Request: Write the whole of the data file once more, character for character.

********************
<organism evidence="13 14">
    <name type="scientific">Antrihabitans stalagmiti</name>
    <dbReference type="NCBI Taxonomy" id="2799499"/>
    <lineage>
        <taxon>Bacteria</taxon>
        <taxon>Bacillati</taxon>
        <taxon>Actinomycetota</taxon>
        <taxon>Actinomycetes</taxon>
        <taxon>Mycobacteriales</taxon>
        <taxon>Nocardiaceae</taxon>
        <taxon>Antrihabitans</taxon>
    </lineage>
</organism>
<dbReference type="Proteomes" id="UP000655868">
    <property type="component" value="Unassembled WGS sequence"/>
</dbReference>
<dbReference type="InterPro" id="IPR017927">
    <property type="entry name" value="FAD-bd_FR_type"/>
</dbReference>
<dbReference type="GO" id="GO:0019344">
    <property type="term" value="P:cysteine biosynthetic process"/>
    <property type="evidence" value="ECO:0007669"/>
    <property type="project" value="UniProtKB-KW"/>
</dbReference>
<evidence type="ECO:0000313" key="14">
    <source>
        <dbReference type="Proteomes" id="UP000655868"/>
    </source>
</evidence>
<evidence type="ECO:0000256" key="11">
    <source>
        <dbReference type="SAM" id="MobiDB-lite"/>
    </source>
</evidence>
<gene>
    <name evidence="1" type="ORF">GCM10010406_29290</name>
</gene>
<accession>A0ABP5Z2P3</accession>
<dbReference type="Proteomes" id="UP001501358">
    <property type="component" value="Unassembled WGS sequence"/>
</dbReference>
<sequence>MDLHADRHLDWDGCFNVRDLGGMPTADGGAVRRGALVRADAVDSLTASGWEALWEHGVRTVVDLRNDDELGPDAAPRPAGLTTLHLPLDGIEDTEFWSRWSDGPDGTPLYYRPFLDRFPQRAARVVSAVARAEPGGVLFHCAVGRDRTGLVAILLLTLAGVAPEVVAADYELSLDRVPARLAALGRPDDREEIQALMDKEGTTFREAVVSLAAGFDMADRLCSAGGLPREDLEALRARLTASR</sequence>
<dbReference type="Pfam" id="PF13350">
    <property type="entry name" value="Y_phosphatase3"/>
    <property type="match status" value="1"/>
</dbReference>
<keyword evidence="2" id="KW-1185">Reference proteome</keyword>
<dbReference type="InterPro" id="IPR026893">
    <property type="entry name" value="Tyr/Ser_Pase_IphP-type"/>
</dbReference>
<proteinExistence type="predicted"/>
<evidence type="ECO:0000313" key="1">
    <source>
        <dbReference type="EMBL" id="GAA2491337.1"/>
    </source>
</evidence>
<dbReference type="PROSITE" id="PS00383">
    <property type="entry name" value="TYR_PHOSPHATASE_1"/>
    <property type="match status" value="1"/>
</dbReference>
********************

<organism evidence="13 14">
    <name type="scientific">Antrihabitans stalagmiti</name>
    <dbReference type="NCBI Taxonomy" id="2799499"/>
    <lineage>
        <taxon>Bacteria</taxon>
        <taxon>Bacillati</taxon>
        <taxon>Actinomycetota</taxon>
        <taxon>Actinomycetes</taxon>
        <taxon>Mycobacteriales</taxon>
        <taxon>Nocardiaceae</taxon>
        <taxon>Antrihabitans</taxon>
    </lineage>
</organism>
<dbReference type="Proteomes" id="UP000655868">
    <property type="component" value="Unassembled WGS sequence"/>
</dbReference>
<dbReference type="InterPro" id="IPR017927">
    <property type="entry name" value="FAD-bd_FR_type"/>
</dbReference>
<dbReference type="GO" id="GO:0019344">
    <property type="term" value="P:cysteine biosynthetic process"/>
    <property type="evidence" value="ECO:0007669"/>
    <property type="project" value="UniProtKB-KW"/>
</dbReference>
<evidence type="ECO:0000313" key="14">
    <source>
        <dbReference type="Proteomes" id="UP000655868"/>
    </source>
</evidence>
<evidence type="ECO:0000256" key="11">
    <source>
        <dbReference type="SAM" id="MobiDB-lite"/>
    </source>
</evidence>
<gene>
    <name evidence="1" type="ORF">GCM10010406_29290</name>
</gene>
<accession>A0ABP5Z2P3</accession>
<dbReference type="Proteomes" id="UP001501358">
    <property type="component" value="Unassembled WGS sequence"/>
</dbReference>
<sequence>MDLHADRHLDWDGCFNVRDLGGMPTADGGAVRRGALVRADAVDSLTASGWEALWEHGVRTVVDLRNDDELGPDAAPRPAGLTTLHLPLDGIEDTEFWSRWSDGPDGTPLYYRPFLDRFPQRAARVVSAVARAEPGGVLFHCAVGRDRTGLVAILLLTLAGVAPEVVAADYELSLDRVPARLAALGRPDDREEIQALMDKEGTTFREAVVSLAAGFDMADRLCSAGGLPREDLEALRARLTASR</sequence>
<dbReference type="Pfam" id="PF13350">
    <property type="entry name" value="Y_phosphatase3"/>
    <property type="match status" value="1"/>
</dbReference>
<keyword evidence="2" id="KW-1185">Reference proteome</keyword>
<dbReference type="InterPro" id="IPR026893">
    <property type="entry name" value="Tyr/Ser_Pase_IphP-type"/>
</dbReference>
<proteinExistence type="predicted"/>
<evidence type="ECO:0000313" key="1">
    <source>
        <dbReference type="EMBL" id="GAA2491337.1"/>
    </source>
</evidence>
<dbReference type="PROSITE" id="PS00383">
    <property type="entry name" value="TYR_PHOSPHATASE_1"/>
    <property type="match status" value="1"/>
</dbReference>